1. China’s yuan firms on dollar sales after central bank’s firmer fixing

China’s yuan firms on dollar sales after central bank’s firmer fixing

China's yuan traded firmer on Wednesday, supported by dollar sales after the People's Bank of China fixed the yuan's daily midpoint at a stronger level for the first time in four days.

By: | Shanghai | Published: October 26, 2016 11:04 AM
The PBOC's stronger yuan fixing came as the dollar took a breather in global markets, though there are still strong expectations that U.S. interest rates will rise by the year-end, traders said. (Reuters) The PBOC’s stronger yuan fixing came as the dollar took a breather in global markets, though there are still strong expectations that U.S. interest rates will rise by the year-end, traders said. (Reuters)

China’s yuan traded firmer on Wednesday, supported by dollar sales after the People’s Bank of China fixed the yuan’s daily midpoint at a stronger level for the first time in four days.

China’s central bank set the midpoint rate at 6.7705 per dollar prior to market open, firmer than the previous fix 6.7744.

The spot market opened at 6.7742 per dollar and was changing hands at 6.7711 at midday, 84 pips firmer than the previous late session close and 0.01 percent weaker than the midpoint.

The PBOC’s stronger yuan fixing came as the dollar took a breather in global markets, though there are still strong expectations that U.S. interest rates will rise by the year-end, traders said.

“The market was spontaneously selling dollars in morning trade affected by the slide in the dollar,” said a Shanghai-based trader at a foreign bank, suggesting that big state-owned banks had not stepped in to offer dollar liquidity.

The dollar index, which tracks the greenback against six major rivals, stood at 98.764 after rising as high as 99.119 overnight, its highest level since February 1.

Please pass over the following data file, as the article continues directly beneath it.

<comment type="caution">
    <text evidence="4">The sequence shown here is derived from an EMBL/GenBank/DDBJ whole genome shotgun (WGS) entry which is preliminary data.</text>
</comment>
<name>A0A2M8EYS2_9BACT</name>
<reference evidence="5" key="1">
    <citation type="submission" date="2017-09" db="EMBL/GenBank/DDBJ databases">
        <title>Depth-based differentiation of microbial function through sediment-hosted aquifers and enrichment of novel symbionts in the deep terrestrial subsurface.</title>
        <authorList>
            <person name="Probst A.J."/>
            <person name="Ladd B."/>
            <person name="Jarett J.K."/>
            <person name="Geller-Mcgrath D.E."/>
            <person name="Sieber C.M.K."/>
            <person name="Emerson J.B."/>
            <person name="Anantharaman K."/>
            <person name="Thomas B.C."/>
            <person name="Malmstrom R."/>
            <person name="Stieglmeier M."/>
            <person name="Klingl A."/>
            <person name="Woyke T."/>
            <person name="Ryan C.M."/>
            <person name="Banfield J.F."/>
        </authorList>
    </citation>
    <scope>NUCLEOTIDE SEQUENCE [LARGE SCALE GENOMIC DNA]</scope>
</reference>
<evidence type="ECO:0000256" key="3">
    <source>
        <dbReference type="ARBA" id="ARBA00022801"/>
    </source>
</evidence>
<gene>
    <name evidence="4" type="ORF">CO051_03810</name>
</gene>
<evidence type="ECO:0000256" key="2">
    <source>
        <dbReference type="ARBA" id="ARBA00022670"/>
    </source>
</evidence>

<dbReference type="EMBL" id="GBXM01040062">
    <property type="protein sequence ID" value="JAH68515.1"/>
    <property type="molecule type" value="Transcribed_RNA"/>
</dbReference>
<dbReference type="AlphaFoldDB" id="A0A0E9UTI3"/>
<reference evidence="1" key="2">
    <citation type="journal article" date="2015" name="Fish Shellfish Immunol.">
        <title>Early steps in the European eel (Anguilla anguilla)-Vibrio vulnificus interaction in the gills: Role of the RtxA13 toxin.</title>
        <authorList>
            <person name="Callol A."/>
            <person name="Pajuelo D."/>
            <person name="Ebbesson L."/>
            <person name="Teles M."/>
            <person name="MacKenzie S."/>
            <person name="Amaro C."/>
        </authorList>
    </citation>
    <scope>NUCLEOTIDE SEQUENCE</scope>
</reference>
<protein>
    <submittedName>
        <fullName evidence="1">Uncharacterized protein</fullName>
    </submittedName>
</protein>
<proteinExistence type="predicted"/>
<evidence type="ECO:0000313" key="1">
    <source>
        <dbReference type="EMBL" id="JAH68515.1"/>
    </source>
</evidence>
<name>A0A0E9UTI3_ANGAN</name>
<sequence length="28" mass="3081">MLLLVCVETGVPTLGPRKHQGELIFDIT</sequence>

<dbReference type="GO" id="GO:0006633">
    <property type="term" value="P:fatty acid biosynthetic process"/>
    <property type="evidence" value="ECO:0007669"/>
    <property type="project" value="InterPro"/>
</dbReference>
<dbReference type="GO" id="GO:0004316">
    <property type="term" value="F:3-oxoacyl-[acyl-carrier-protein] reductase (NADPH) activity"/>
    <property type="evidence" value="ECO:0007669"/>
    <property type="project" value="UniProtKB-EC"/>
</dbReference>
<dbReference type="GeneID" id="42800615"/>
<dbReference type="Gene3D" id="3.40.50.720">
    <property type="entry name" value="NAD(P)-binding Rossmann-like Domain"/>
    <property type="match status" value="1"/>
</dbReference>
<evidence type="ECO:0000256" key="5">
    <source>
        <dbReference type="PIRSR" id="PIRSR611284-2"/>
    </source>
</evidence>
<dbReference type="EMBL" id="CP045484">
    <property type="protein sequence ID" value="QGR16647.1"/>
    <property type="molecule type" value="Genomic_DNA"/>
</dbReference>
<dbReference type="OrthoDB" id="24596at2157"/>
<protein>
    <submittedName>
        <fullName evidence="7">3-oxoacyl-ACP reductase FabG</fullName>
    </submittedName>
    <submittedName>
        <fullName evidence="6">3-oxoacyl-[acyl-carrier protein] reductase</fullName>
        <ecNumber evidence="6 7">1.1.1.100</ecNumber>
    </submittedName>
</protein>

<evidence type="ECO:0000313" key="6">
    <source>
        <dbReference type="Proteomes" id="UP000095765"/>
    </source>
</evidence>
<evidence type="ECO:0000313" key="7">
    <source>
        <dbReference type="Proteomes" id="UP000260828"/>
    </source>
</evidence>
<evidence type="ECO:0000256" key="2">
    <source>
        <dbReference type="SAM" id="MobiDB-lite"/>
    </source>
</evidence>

Investors have turned more cautious about buying dollars due to doubts about how long an extended phase of yuan weakness can continue, as the Chinese currency has been hitting fresh six-year lows on an almost daily basis for nearly three weeks.

Still, the trader at the foreign bank was concerned that some companies still had urgent demand for dollars, which might emerge if the yuan strengthened.

“The willingness to purchase dollars by some companies is strong, but they are still waiting for satisfying levels,” she said.

Some companies need more dollars to repay foreign debt and make overseas payments due at the end of the month.

The offshore yuan was trading 0.15 percent softer than the onshore spot at 6.7816 per dollar.

Offshore one-year non-deliverable forwards contracts (NDFs), considered the best available proxy for forward-looking market expectations of the yuan’s value, traded at 6.943, 2.48 percent weaker than the midpoint.

One-year NDFs are settled against the midpoint, not the spot rate.

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